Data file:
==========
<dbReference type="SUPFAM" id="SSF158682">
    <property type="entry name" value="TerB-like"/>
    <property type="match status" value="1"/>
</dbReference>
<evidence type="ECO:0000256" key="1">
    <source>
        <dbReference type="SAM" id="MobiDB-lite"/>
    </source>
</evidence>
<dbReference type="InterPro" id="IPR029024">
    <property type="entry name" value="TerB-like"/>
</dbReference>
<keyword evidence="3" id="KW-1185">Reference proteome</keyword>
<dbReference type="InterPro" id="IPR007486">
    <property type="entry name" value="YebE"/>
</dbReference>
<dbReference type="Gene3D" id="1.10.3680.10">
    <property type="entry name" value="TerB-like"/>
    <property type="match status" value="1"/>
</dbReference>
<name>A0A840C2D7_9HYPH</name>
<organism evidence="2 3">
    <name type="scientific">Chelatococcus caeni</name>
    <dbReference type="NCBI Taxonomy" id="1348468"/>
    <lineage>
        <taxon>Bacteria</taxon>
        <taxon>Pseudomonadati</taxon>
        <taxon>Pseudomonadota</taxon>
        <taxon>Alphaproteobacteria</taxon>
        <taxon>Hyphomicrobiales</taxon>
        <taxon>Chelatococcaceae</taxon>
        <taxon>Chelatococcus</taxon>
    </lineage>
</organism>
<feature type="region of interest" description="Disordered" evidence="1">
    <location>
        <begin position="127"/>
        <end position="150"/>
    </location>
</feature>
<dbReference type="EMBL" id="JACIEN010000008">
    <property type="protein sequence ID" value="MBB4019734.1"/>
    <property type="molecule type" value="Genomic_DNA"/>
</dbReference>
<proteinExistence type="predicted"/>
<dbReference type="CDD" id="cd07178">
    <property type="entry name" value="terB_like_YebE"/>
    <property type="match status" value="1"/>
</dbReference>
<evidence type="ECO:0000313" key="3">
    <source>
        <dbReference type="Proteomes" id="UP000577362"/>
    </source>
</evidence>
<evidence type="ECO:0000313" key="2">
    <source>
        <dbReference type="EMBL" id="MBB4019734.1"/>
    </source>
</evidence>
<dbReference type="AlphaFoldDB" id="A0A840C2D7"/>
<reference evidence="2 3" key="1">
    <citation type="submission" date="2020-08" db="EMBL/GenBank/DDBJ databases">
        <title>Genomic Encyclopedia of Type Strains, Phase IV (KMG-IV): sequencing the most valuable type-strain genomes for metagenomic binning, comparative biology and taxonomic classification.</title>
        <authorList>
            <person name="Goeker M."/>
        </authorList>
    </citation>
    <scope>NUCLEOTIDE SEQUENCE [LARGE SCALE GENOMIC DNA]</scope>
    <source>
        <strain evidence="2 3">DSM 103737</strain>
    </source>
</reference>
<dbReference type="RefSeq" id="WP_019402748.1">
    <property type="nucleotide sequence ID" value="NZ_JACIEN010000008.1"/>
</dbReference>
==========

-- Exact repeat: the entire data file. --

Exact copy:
<dbReference type="SUPFAM" id="SSF158682">
    <property type="entry name" value="TerB-like"/>
    <property type="match status" value="1"/>
</dbReference>
<evidence type="ECO:0000256" key="1">
    <source>
        <dbReference type="SAM" id="MobiDB-lite"/>
    </source>
</evidence>
<dbReference type="InterPro" id="IPR029024">
    <property type="entry name" value="TerB-like"/>
</dbReference>
<keyword evidence="3" id="KW-1185">Reference proteome</keyword>
<dbReference type="InterPro" id="IPR007486">
    <property type="entry name" value="YebE"/>
</dbReference>
<dbReference type="Gene3D" id="1.10.3680.10">
    <property type="entry name" value="TerB-like"/>
    <property type="match status" value="1"/>
</dbReference>
<name>A0A840C2D7_9HYPH</name>
<organism evidence="2 3">
    <name type="scientific">Chelatococcus caeni</name>
    <dbReference type="NCBI Taxonomy" id="1348468"/>
    <lineage>
        <taxon>Bacteria</taxon>
        <taxon>Pseudomonadati</taxon>
        <taxon>Pseudomonadota</taxon>
        <taxon>Alphaproteobacteria</taxon>
        <taxon>Hyphomicrobiales</taxon>
        <taxon>Chelatococcaceae</taxon>
        <taxon>Chelatococcus</taxon>
    </lineage>
</organism>
<feature type="region of interest" description="Disordered" evidence="1">
    <location>
        <begin position="127"/>
        <end position="150"/>
    </location>
</feature>
<dbReference type="EMBL" id="JACIEN010000008">
    <property type="protein sequence ID" value="MBB4019734.1"/>
    <property type="molecule type" value="Genomic_DNA"/>
</dbReference>
<proteinExistence type="predicted"/>
<dbReference type="CDD" id="cd07178">
    <property type="entry name" value="terB_like_YebE"/>
    <property type="match status" value="1"/>
</dbReference>
<evidence type="ECO:0000313" key="3">
    <source>
        <dbReference type="Proteomes" id="UP000577362"/>
    </source>
</evidence>
<evidence type="ECO:0000313" key="2">
    <source>
        <dbReference type="EMBL" id="MBB4019734.1"/>
    </source>
</evidence>
<dbReference type="AlphaFoldDB" id="A0A840C2D7"/>
<reference evidence="2 3" key="1">
    <citation type="submission" date="2020-08" db="EMBL/GenBank/DDBJ databases">
        <title>Genomic Encyclopedia of Type Strains, Phase IV (KMG-IV): sequencing the most valuable type-strain genomes for metagenomic binning, comparative biology and taxonomic classification.</title>
        <authorList>
            <person name="Goeker M."/>
        </authorList>
    </citation>
    <scope>NUCLEOTIDE SEQUENCE [LARGE SCALE GENOMIC DNA]</scope>
    <source>
        <strain evidence="2 3">DSM 103737</strain>
    </source>
</reference>
<dbReference type="RefSeq" id="WP_019402748.1">
    <property type="nucleotide sequence ID" value="NZ_JACIEN010000008.1"/>
</dbReference>